• With Teradata ClearScape, enterprises can take advantage of emerging analytics, machine learning, and AI development workloads in the cloud.
  • Within a single platform, the combination of cloud-native database and analytics has the potential to increase reuse, facilitate ModelOps, and expedite data science workflows.

Teradata, a database analytics giant, announced cloud-native database and analytics support. Thanks to its cloud service that runs on top of infrastructure-as-a-service (IaaS) servers, enterprises could run workloads across cloud and on-premise servers. The new service lends support to SaaS deployment patterns. With this, Teradata will be able to compete with businesses like Snowflake and Databricks better.

The firm is introducing two brand-new cloud-native products and service offerings. VantageCloud Lake expands the Teradata Vantage data lake to a more elastic cloud deployment strategy. With Teradata ClearScape, enterprises can take advantage of emerging analytics, machine learning, and Artificial Intelligence (AI) development workloads in the cloud. A combination of cloud-native database and analytics holds the potential to increase reuse, facilitate ModelOps, and expedite data science workflows within a single platform.

A collaboration between the California Institute of Technology and Citibank in the late 1970s gave rise to Teradata, an early pioneer in sophisticated data analytics skills. The organization developed approaches to scale analytics workloads over numerous servers in parallel. Scaling across servers yielded improved cost and performance compared to other strategies that needed larger servers. In 2011, the business launched data warehousing and analytics as a service with the release of the Teradata Vantage linked multi-cloud data platform.

Hillary Ashton, chief product officer of Teradata, said, “Our newest offerings are the culmination of Teradata’s three-year journey to create a new paradigm for analytics, one where superior performance, agility and value all go hand-in-hand to provide insight for every level of an organization.”

Cloud-native competition

The original cloud products from Teradata operated on specially designed cloud infrastructure servers. This enabled businesses to expand data and applications across on-premise and cloud servers. The data and analytics, however, grew at the server level. If a company needed more computing or storage, it had to deploy additional servers.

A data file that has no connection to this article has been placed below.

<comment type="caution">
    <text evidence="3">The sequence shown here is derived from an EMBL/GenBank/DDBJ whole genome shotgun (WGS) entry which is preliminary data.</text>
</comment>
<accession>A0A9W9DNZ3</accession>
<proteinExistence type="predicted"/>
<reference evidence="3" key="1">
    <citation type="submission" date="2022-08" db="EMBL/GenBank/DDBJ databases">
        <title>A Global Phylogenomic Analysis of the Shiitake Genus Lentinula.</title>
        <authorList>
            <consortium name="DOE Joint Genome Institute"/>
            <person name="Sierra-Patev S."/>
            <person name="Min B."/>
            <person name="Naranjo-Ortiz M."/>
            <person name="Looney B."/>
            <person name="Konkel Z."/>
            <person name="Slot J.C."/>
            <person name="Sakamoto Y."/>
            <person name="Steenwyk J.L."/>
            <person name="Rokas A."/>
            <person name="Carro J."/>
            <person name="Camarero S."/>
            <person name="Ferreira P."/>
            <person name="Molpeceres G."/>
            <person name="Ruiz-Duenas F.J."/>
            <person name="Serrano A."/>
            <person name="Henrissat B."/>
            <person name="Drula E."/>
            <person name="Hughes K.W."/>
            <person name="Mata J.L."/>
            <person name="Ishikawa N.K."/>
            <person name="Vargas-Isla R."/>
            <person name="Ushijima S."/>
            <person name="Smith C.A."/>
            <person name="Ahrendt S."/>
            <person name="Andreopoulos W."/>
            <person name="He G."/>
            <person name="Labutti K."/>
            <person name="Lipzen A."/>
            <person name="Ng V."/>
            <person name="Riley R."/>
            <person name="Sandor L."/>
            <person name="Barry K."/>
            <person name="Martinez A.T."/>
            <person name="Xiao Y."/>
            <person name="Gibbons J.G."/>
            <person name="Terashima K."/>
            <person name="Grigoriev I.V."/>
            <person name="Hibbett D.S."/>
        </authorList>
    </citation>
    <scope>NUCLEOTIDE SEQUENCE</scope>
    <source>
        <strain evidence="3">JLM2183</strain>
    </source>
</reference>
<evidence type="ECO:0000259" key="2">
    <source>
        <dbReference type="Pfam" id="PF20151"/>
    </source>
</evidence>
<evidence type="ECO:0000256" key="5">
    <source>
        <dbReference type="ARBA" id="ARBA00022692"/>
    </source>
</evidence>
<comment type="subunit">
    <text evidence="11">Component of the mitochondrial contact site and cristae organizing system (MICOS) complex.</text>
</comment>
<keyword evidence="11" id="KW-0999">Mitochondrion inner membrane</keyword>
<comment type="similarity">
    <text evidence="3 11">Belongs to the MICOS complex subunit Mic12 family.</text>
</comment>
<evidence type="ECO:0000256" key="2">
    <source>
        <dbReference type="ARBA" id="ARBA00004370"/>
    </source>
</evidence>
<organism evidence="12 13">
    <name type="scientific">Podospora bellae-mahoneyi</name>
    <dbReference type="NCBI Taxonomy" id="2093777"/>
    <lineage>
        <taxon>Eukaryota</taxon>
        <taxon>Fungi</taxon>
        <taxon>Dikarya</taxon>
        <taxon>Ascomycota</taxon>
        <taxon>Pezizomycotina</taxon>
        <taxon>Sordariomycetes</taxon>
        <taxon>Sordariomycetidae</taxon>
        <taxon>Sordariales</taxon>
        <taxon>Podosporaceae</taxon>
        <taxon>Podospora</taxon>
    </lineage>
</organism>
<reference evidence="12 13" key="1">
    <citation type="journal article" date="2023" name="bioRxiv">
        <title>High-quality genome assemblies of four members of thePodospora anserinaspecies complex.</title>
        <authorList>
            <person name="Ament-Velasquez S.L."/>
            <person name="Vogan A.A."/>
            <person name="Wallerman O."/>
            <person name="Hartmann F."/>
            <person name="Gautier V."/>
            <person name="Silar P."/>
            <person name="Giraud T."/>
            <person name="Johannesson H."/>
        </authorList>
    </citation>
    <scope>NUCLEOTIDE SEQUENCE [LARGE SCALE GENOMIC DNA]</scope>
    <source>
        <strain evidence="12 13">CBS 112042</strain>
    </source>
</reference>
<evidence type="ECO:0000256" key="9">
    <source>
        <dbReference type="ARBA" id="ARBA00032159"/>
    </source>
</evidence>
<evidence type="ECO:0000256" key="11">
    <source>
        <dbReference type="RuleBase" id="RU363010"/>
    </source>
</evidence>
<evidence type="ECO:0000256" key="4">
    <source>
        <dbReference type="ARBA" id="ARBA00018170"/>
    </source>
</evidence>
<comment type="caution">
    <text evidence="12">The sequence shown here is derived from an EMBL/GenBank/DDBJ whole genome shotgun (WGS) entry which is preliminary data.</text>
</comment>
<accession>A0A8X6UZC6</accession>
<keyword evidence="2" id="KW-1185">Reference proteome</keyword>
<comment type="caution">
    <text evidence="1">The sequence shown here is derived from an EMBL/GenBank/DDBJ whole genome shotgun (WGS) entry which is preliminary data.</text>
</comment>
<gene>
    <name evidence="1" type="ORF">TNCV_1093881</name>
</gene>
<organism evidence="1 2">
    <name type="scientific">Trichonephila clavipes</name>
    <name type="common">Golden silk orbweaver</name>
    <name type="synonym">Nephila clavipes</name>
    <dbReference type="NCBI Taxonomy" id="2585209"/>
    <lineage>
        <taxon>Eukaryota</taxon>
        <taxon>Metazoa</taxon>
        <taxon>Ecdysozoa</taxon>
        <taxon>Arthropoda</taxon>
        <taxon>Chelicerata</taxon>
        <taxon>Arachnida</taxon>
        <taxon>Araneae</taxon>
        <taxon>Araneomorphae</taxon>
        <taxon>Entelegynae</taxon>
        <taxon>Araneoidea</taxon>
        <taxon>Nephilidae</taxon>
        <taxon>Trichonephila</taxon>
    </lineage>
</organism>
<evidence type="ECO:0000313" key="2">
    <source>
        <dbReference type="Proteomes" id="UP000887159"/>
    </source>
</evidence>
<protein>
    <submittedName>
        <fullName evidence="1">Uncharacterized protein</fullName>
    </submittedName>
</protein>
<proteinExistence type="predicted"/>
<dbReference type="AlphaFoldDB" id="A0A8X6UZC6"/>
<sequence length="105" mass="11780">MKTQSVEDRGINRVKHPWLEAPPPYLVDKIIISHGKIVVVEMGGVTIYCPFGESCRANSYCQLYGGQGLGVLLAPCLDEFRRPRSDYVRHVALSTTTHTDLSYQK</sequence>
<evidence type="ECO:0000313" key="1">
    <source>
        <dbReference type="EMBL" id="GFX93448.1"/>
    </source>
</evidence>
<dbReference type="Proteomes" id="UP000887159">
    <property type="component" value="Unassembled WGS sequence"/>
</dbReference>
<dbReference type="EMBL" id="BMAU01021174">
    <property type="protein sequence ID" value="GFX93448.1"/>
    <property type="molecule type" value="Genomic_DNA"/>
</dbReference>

This opened the door for new cloud data storage firms like Snowflake to leverage new designs based on containers, meshes, and orchestration approaches for a more dynamic infrastructure. Utilizing the most recent cloud-based tools, businesses rolled out new insights rapidly. Capital One, for instance, built nearly 450 new analytics use cases after using Snowflake.

Although these cloud-native rivals enhanced many scalability and flexibility features, they lacked specific governance and financial controls inherent to traditional systems. Capital One, for instance, had to establish an internal power and management tier to impose cost constraints after migrating to the cloud. Capital One also designed a framework to simplify the user analytics experience by combining content management, project management, and communication into a single application.

Old meets new

It is here that new Teradata services aim to excel. It promises to integrate innovative cloud-native startup designs with a consolidated service’s governance, cost constraints, and simplicity.

Hillary Ashton said, “Snowflake and Databricks are no longer the only answer for smaller data and analytics workloads, especially in larger organizations where shadow systems are a significant and growing issue, and scale may play into workloads management concerns.”

The new service also leverages Teradata’s research into smart scaling, allowing users to scale based on actual resource consumption instead of basic static measurements. Additionally, the new product offers a cheaper total cost of ownership and direct support for various analytics processing types. ClearScape Analytics, for instance, features a query framework, governance, and financial visibility. Additionally, this is aimed at simplifying predictive and prescriptive analytics.

ClearScape Analytics includes in-database time series functions that facilitate the complete analytics lifecycle, from data processing and statistical hypothesis testing to feature engineering and machine learning modeling. These features are included directly into the database, enhancing performance and removing the need to transfer data. This can lessen the cost and difficulty of evaluating enormous volumes of data from millions of product sales or Internet of Things sensors. Data scientists may codify analytics functions as prefabricated components that can be utilized by other analytics, machine learning, and AI workloads. For instance, a manufacturer may develop an algorithm for anomaly identification to enhance predictive maintenance.

Predictive models need a significant amount of exploratory investigation and testing. Ashton stated that despite the investment in tools and labor, most predictive models never make it into production. New ModelOps capabilities include support for auditing datasets, code tracking, procedures for model approval, monitoring model performance, and alerts when models become non-performing. This can assist teams in scheduling model retraining when they begin to lose precision or exhibit bias.

Ashton further said, “What sets Teradata apart is that it can serve as a one-stop shop for enterprise-grade analytics, meaning companies don’t have to move their data. They can simply deploy and operationalize advanced analytics at scale via one platform.”